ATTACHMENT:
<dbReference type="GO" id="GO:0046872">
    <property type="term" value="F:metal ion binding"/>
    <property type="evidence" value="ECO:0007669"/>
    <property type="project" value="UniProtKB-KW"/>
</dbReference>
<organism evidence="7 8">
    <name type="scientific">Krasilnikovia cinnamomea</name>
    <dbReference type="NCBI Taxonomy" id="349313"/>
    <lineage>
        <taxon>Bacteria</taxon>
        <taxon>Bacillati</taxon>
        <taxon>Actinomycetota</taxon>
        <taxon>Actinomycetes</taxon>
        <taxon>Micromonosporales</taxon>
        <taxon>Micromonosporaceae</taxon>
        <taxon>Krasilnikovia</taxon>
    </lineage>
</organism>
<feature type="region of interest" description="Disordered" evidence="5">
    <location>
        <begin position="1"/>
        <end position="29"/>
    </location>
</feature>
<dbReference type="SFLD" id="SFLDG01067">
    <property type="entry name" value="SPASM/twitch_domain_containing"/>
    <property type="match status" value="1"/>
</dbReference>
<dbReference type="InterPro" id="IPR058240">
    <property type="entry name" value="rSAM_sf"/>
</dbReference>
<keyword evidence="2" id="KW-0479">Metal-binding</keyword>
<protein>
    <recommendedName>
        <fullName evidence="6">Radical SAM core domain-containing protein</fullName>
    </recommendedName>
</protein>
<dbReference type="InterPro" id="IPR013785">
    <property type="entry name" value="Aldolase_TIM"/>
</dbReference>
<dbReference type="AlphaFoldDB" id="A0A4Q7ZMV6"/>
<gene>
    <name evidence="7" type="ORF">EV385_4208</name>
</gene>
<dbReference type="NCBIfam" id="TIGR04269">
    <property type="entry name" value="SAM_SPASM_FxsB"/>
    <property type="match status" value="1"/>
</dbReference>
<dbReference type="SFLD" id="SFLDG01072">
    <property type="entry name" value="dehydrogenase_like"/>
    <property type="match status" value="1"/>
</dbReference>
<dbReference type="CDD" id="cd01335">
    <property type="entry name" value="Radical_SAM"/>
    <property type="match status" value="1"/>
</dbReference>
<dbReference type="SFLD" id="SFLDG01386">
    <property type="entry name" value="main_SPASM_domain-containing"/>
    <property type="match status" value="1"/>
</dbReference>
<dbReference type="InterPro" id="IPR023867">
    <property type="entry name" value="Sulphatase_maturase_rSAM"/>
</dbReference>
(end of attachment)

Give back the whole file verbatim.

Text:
<dbReference type="GO" id="GO:0046872">
    <property type="term" value="F:metal ion binding"/>
    <property type="evidence" value="ECO:0007669"/>
    <property type="project" value="UniProtKB-KW"/>
</dbReference>
<organism evidence="7 8">
    <name type="scientific">Krasilnikovia cinnamomea</name>
    <dbReference type="NCBI Taxonomy" id="349313"/>
    <lineage>
        <taxon>Bacteria</taxon>
        <taxon>Bacillati</taxon>
        <taxon>Actinomycetota</taxon>
        <taxon>Actinomycetes</taxon>
        <taxon>Micromonosporales</taxon>
        <taxon>Micromonosporaceae</taxon>
        <taxon>Krasilnikovia</taxon>
    </lineage>
</organism>
<feature type="region of interest" description="Disordered" evidence="5">
    <location>
        <begin position="1"/>
        <end position="29"/>
    </location>
</feature>
<dbReference type="SFLD" id="SFLDG01067">
    <property type="entry name" value="SPASM/twitch_domain_containing"/>
    <property type="match status" value="1"/>
</dbReference>
<dbReference type="InterPro" id="IPR058240">
    <property type="entry name" value="rSAM_sf"/>
</dbReference>
<keyword evidence="2" id="KW-0479">Metal-binding</keyword>
<protein>
    <recommendedName>
        <fullName evidence="6">Radical SAM core domain-containing protein</fullName>
    </recommendedName>
</protein>
<dbReference type="InterPro" id="IPR013785">
    <property type="entry name" value="Aldolase_TIM"/>
</dbReference>
<dbReference type="AlphaFoldDB" id="A0A4Q7ZMV6"/>
<gene>
    <name evidence="7" type="ORF">EV385_4208</name>
</gene>
<dbReference type="NCBIfam" id="TIGR04269">
    <property type="entry name" value="SAM_SPASM_FxsB"/>
    <property type="match status" value="1"/>
</dbReference>
<dbReference type="SFLD" id="SFLDG01072">
    <property type="entry name" value="dehydrogenase_like"/>
    <property type="match status" value="1"/>
</dbReference>
<dbReference type="CDD" id="cd01335">
    <property type="entry name" value="Radical_SAM"/>
    <property type="match status" value="1"/>
</dbReference>
<dbReference type="SFLD" id="SFLDG01386">
    <property type="entry name" value="main_SPASM_domain-containing"/>
    <property type="match status" value="1"/>
</dbReference>
<dbReference type="InterPro" id="IPR023867">
    <property type="entry name" value="Sulphatase_maturase_rSAM"/>
</dbReference>